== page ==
Here’s a quote, “This year, the Sacred Sewing Room program is embarking on a national tour to create a unique, beautiful and inspirational sewing room in five shelters across the country. These Sacred Sewing Rooms will each be equipped with Baby Lock Rachel sewing machines. The Baby Lock Rachel is a computerized sewing machine with push-button features that make every project easier. This high quality, easy-to-use machine will eliminate any frustration that could create setbacks for the women as they learn this new skill. In shelters with Sacred Sewing Rooms, Enchanted Makeovers volunteers teach residents the basics of sewing. With each class, sewing becomes an important coping mechanism for the women as they build their confidence and start looking at sewing as a potential life-saving skill. It is empowering as they learn that they can do something for themselves and for others, too.”
So here is what I decided. I could send this one pillowcase to them, and that would be great, but it would be even better if we could work together to give them more than a pillowcase. I’ve arranged with Terry to have a little raffle. For each $5 you donate to the Sacred Sewing Room project you will get an entry to win the pillowcase! Click on the DONATE NOW button on their site to pay through pay pal, YOU MUST type ‘Alison Glass Pillowcase Raffle’ in the ‘add special instructions to recipient’ section to enter the raffle. Enchanted Makeovers will pick a winner and I’ll send the pillowcase! Pretty easy, maybe you’ll win, and definitely you will help a great program. You can also help out by sending pillowcases! To Enchanted Makeovers or to any other charity of your choice.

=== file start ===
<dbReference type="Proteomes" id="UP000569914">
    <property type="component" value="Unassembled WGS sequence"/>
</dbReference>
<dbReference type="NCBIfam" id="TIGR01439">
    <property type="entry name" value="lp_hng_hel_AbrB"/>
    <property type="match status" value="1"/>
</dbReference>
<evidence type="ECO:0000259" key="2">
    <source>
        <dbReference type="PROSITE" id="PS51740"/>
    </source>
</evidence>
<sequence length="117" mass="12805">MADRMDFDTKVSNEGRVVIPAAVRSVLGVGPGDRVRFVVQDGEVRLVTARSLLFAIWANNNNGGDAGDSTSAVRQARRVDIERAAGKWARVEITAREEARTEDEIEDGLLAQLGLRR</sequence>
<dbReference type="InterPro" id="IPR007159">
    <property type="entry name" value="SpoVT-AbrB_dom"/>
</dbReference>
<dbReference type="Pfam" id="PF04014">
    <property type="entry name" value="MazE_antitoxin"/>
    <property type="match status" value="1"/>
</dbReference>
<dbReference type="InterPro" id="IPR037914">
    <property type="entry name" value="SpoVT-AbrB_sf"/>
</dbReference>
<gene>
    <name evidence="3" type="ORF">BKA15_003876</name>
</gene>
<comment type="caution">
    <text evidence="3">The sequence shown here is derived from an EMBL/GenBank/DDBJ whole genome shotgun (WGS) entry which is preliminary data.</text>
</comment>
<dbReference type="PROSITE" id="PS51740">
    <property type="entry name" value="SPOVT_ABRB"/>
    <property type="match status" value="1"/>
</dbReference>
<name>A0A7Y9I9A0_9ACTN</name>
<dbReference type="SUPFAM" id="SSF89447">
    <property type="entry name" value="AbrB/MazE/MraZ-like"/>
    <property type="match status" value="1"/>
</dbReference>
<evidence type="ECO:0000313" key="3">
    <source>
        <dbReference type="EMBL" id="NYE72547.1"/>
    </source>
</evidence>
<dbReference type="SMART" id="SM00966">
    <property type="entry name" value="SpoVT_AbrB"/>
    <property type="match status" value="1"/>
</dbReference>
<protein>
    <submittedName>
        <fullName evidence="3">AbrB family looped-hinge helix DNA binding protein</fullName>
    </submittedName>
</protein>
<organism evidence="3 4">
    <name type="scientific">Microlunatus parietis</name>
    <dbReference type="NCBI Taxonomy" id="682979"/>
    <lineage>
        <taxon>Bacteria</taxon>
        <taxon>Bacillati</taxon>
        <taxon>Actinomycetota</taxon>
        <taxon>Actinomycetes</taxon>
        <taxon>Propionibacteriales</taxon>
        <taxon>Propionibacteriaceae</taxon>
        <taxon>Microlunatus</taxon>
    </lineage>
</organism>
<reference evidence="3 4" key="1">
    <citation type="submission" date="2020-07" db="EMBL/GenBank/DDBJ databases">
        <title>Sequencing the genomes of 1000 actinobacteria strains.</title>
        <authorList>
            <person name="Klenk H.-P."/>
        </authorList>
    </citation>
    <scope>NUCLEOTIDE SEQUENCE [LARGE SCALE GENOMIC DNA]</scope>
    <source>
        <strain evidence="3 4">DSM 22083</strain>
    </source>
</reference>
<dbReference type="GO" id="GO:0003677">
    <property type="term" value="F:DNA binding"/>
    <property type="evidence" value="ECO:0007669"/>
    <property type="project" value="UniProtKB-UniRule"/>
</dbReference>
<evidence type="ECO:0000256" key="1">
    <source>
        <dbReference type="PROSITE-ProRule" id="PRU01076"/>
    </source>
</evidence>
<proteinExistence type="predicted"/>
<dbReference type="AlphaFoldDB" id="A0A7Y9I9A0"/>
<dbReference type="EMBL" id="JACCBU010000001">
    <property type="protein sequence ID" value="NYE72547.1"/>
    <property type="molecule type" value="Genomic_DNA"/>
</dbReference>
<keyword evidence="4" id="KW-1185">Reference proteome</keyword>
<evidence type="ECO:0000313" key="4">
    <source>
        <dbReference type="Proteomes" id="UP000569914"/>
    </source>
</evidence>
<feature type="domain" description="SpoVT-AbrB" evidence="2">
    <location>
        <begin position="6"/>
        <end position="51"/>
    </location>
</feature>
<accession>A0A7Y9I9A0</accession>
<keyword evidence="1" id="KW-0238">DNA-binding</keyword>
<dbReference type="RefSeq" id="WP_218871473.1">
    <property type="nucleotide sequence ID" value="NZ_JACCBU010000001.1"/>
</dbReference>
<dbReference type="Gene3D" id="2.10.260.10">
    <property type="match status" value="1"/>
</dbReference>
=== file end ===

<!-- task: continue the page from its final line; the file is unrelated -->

Please take a look at the rest of the blog hop posts! Thanks American Patchwork and Quilting for all of your work!
Thanks for considering being a part of this super project!
This is a pretty last minute announcement, but if you are in the Blacksburg, Virginia (close to Kentucky and West Virginia too!) area I’ll be at The New River Fiber Company this week teaching embroidery and wool appliqué and doing a trunk show! The class is on Thursday morning from 10:00 – 1:00 and you can register by calling 540-552-0231. I have brand new sampler design, above, that covers ten useful stitches, plus gives an introduction to wool appliqué. The trunk show is Wednesday evening from 6:00 – 8:00. I’ll share a ton of samples, including the new Handcrafted fabric, and a bit about my design process. I would love you to join us for either event! New River Fiver Company is a beautiful shop that you won’t want to miss. They have a gorgeous selection, highly curated, in a lovely town! Located at 880 University City Blvd, we would love to see you there!